I learned to photograph using my father’s Canon AV-1. The same camera that recorded my childhood. I remember the intricate process of loading the film, lining up the spokes at the edge of the reel, winding it, and praying it had lined up properly. Usually, you could tell if the process worked because the counter indicating how many shots you had taken would start at #1. Once, when I was a teenager, I took what I thought was an entire roll of photos before realizing the counter kept going past the allotted 24 frames. Cautiously, I opened the back of the camera and saw the film had not engaged at all. I had taken zero photos.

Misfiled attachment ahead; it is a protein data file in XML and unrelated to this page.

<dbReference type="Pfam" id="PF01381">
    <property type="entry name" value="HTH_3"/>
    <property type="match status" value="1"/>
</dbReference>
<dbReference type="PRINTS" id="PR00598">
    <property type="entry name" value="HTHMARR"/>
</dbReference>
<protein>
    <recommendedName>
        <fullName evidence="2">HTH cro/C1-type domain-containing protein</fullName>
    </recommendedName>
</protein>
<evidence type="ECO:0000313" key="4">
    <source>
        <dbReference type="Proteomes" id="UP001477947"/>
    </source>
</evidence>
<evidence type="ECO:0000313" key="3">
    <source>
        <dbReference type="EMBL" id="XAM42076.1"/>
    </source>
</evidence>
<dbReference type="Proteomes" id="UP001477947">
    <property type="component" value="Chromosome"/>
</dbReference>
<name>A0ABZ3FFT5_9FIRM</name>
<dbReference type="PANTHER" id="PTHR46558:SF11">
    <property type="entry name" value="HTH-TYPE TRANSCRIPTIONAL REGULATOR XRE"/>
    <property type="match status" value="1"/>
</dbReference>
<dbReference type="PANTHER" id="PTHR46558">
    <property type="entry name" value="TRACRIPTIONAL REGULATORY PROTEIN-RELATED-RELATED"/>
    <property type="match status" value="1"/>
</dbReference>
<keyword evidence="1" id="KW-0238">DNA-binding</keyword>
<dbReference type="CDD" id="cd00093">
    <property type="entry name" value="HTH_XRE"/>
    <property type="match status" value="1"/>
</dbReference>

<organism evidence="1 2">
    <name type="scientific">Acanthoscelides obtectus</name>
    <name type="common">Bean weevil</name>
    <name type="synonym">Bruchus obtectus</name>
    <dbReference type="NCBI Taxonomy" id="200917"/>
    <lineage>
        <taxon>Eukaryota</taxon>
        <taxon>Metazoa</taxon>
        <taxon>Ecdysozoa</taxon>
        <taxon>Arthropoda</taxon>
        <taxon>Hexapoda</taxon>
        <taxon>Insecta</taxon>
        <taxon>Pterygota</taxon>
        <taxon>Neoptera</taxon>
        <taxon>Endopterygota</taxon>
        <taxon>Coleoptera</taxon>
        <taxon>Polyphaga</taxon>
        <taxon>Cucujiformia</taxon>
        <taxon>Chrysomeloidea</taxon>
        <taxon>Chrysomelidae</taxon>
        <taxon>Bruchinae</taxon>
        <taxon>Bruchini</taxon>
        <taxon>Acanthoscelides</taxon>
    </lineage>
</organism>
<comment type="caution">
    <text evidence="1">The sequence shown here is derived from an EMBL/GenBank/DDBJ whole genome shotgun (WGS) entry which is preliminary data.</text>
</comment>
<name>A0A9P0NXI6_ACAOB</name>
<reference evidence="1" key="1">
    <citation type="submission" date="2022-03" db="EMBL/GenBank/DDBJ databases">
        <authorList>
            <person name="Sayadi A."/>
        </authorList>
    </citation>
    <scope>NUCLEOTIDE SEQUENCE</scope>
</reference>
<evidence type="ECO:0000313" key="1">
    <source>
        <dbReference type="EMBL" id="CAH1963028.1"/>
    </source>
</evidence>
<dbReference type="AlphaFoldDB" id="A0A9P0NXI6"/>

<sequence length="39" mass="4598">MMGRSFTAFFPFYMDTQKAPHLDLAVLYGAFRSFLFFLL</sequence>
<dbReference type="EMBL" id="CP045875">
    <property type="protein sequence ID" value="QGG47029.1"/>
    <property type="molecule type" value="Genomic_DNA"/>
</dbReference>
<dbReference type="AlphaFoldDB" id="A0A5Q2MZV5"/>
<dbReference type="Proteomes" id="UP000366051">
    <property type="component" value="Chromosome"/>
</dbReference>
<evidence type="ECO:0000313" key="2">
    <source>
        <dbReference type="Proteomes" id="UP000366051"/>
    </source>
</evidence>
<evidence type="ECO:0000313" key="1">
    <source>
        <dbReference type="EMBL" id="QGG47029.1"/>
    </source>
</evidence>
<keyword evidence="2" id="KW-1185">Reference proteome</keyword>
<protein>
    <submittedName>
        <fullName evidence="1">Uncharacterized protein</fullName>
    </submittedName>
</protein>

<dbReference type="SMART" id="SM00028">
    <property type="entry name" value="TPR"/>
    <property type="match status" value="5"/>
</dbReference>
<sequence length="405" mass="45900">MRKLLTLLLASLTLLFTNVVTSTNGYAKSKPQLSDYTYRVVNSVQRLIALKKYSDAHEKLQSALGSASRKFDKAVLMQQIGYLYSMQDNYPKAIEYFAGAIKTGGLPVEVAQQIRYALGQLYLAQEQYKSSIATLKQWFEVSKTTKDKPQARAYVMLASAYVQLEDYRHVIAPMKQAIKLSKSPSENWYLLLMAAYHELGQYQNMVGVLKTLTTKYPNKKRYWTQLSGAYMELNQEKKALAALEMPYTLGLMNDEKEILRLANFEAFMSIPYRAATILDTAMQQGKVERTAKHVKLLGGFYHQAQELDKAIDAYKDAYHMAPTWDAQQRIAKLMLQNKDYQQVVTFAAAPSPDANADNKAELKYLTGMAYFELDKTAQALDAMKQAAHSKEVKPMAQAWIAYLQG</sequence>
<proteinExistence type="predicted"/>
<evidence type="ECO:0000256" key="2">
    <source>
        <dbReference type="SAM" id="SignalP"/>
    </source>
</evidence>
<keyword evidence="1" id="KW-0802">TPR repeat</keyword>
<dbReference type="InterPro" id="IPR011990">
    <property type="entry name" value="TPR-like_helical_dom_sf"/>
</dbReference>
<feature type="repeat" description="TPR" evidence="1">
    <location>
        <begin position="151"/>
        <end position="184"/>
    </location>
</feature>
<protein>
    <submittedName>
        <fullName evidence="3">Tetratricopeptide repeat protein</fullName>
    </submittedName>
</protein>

Today this camera sits on a bookcase, as a memento of days gone by, both technologically and of my life — a life that has passed through the same lens and body.
Photography is the closest opportunity we have to time travel. When we look at photos we see landscapes and subjects that stare back at us through frames frozen in time. We are there with them, and they with us.
I dreamt of being a photojournalist: to tell stories with images. I dream about it still.